We are so often told that the Barclays Premier League is the greatest league in the world, but in reality if you look at the bare statistics, it is actually a closed shop of a division, with just five sides having ever won the English top flight since its inception back in 1992 and one of those, Manchester United, dominating the landscape with 12 league triumphs out of a possible 18 on offer, with another on its way this season.
And so, how can we make the fight for the Premier League title more competitive? Well, we at Bleacher Report have come up with 10 suggestions of our own to shake up the established order in the EPL...
Man City pay the likes of Yaya Toure a reported Â£225,000 per week at Eastlands
One surefire way of reducing the ability of the financially dominant sides in the Premier League is to reduce their ability to splash the cash when it comes to spending on wages, which represents a disproportionate percentage of the overall turnover at some leading clubs currently, and so it gives them an unfair advantage over other, less well-off clubs.
Implement a salary cap, as many financial experts have been asking for some time now, and those mega-rich outfits at the top of the table will see their influence wane.
Dutchman Robin van Persie could prove to be the key reason behind United's title win this season...
Return to the system that was implemented at the start of the Champions League era whereby clubs are only allowed to field a certain number of foreign-based players in their starting lineups.
If this were to be introduced in the EPL, then it would severely hamper the so-called "big" clubs that dominate the division by reducing their ability to buy large numbers of Planet Football’s world-class performers and in turn, it would result in a more level playing field across the board.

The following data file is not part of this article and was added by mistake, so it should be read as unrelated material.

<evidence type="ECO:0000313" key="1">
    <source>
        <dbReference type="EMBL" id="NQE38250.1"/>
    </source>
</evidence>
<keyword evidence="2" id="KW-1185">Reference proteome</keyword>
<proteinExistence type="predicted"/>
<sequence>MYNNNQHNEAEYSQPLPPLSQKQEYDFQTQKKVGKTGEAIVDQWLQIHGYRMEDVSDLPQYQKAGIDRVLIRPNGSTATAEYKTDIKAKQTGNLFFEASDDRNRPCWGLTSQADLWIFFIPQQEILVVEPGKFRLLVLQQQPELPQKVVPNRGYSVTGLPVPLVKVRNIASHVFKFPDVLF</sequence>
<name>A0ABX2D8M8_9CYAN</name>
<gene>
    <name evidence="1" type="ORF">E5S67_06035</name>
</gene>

So, for winning the title, United will get little financial reward, hey...
Simply turn the current prize-money system on its head so that the team that wins the league earns the lowest share of the overall pot of gold on offer from the Premier League at the end of the season and vice versa.
This will ensure that the rich simply do not just get richer, as has been the case since 1992/93 with only a small proportion of clubs gobbling up most of the cash on offer and getting far richer than the rest in the process, with the results there for everyone to see.
Rather than get relegated, teams like Bolton Wanderers in 2012 would have in fact stayed up to fight another day and carry on consolidating in the EPL
How about a slight rejigging of both the size of the league and the rules governing relegation from the English top flight just so as to shake things up a bit in what has clearly become a complacent and slightly staid division these past 20 years?
So to start off we increase the size of the Premier League from 20 back to the 22 teams that it was at its inception 21 years ago, and then reduce the numbers of sides that can be relegated each season from three to one, which would then allow the so-called "smaller" outfits more time in which to settle and assimilate in the division, and in the process become more competitive.
Remember, this is the exact opposite of what football's "big boys" have been calling for in recent years, with the likes of Barcelona and Co. asking for an actual reduction in size in the EPL, so it must be a good thing then!
Rest those aching limbs at Christmas rather than playing every three days in the snow ...
The Premier League is still, for some unknown reason, the only one of the major European leagues not to have a winter break. However, were one to be introduced, then it would give the smaller teams more time in which to regroup and refuel over the tough Christmas period rather than have their paper-thin squads stretched to near breaking point, with a subsequent downturn in results, while the powerful and rich clubs at the top use their mammoth squads to overcome such hurdles.